Using dataset collections

Overview

Questions:
  • How to manipulate large numbers of datasets at once?

Objectives:
  • Understand and master dataset collections

Time estimation: 30 minutes
Level: Intermediate Intermediate
Supporting Materials:
Last modification: Aug 8, 2021
License: Tutorial Content is licensed under Creative Commons Attribution 4.0 International License The GTN Framework is licensed under MIT

Here we will show Galaxy features designed to help with the analysis of large numbers of samples. When you have just a few samples - clicking through them is easy. But once you’ve got hundreds - it becomes very annoying. In Galaxy we have introduced Dataset collections that allow you to combine numerous datasets in a single entity that can be easily manipulated.

Getting data

First, we need to upload datasets. Cut and paste the following URLs to Galaxy upload tool (see a tip Tip on how to do this below).

https://zenodo.org/record/5119008/files/M117-bl_1.fq.gz
https://zenodo.org/record/5119008/files/M117-bl_2.fq.gz
https://zenodo.org/record/5119008/files/M117-ch_1.fq.gz
https://zenodo.org/record/5119008/files/M117-ch_2.fq.gz
https://zenodo.org/record/5119008/files/M117C1-bl_1.fq.gz
https://zenodo.org/record/5119008/files/M117C1-bl_2.fq.gz
https://zenodo.org/record/5119008/files/M117C1-ch_1.fq.gz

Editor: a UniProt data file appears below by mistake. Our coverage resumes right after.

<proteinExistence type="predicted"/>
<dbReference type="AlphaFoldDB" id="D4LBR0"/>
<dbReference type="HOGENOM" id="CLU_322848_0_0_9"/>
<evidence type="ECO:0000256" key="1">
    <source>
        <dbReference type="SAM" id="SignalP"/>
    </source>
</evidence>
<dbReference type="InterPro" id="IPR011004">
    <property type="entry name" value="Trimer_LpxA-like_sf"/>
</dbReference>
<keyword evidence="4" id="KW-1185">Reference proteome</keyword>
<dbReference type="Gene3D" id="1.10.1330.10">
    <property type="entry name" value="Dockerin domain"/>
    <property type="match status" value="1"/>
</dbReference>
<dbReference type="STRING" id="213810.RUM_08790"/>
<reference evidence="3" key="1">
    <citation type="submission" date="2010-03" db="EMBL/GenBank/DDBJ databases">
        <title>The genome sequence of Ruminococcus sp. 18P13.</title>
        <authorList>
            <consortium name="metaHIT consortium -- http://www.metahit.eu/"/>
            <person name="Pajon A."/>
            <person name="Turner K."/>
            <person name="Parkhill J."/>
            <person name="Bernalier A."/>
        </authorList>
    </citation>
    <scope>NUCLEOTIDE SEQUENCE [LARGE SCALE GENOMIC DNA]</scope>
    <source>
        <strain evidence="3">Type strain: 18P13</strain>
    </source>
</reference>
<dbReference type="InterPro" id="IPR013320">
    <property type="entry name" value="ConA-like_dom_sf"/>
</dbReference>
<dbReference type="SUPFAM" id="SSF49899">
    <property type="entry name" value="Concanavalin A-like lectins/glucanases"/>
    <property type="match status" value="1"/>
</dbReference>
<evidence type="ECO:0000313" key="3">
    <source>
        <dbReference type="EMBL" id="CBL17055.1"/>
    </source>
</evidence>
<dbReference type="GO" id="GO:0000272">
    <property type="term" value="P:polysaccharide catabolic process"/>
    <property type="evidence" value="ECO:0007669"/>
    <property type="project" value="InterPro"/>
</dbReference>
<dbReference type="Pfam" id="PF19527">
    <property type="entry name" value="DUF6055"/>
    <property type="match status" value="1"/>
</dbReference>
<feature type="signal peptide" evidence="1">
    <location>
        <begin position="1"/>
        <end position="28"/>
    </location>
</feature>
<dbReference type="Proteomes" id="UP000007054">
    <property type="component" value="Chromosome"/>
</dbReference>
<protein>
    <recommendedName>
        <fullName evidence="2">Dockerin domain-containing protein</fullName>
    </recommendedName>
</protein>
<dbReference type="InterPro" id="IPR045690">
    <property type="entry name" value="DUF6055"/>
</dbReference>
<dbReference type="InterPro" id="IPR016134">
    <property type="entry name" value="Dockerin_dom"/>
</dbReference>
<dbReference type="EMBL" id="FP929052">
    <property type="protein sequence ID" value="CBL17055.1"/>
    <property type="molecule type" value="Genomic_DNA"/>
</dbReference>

https://zenodo.org/record/5119008/files/M117C1-ch_2.fq.gz

details Set format to fastqsanger.gz

The above datasets are in fastqsanger.gz format. It is necessary to explicitly set format in Galaxy. The tip Tip section below explains how to upload these data and set the correct format. There is a variety of fastq format flavors and it is difficult to guess them automatically.

  1. Click on Upload Data on the top of the left panel:

    UploadDataButton

  2. Click on Paste/Fetch:

    PasteFetchButton

  3. Paste URL into text box that would appear:

    PasteFetchModal

  4. Set Type (set all) to fastqsanger or, if your data is compressed as in URLs above (they have .gz extensions), to fastqsanger.gz

    ChangeTypeDropDown:

About these datasets

These datasets represent genomic DNA (enriched for mitochondria via a long range PCR) isolated from blood (bl) and cheek (buccal swab, ch) of mother (M117) and her child (M117C1) that was sequenced on an Illumina miSeq machine as paired-read library (250-bp reads; see our 2014 manuscript for Methods):

  • M117-bl_1 - family 117, mother, forward (F) reads from blood
  • M117-bl_2 - family 117, mother, reverse (R) reads from blood
  • M117-ch_1 - family 117, mother, forward (F) reads from cheek
  • M117-ch_1 - family 117, mother, reverse (R) reads from cheek
  • M117C1-bl_1- family 117, child, forward (F) reads from blood
  • M117C1-bl_2- family 117, child, reverse (R) reads from blood
  • M117C1-ch_1- family 117, child, forward (F) reads from cheek
  • M117C1-ch_2- family 117, child, reverse (R) reads from cheek

Creating a paired dataset collection

You can see that there are eight datasets forming four pairs. Obviously, we can manipulate them one-by-one (e.g., start four mapping jobs, call variants four times and so on), but this will unnecessarily tedious. Moreover, imagine if you have 100s or 1,000s of pairs: it will be impossible to process them individually.

This is exactly why we developed collections. Dataset collections allow combining multiple datasets into a single entity. Thus instead of dealing with four, a hundred, or a thousand of individual datasets you have only one item in Galaxy history to deal with.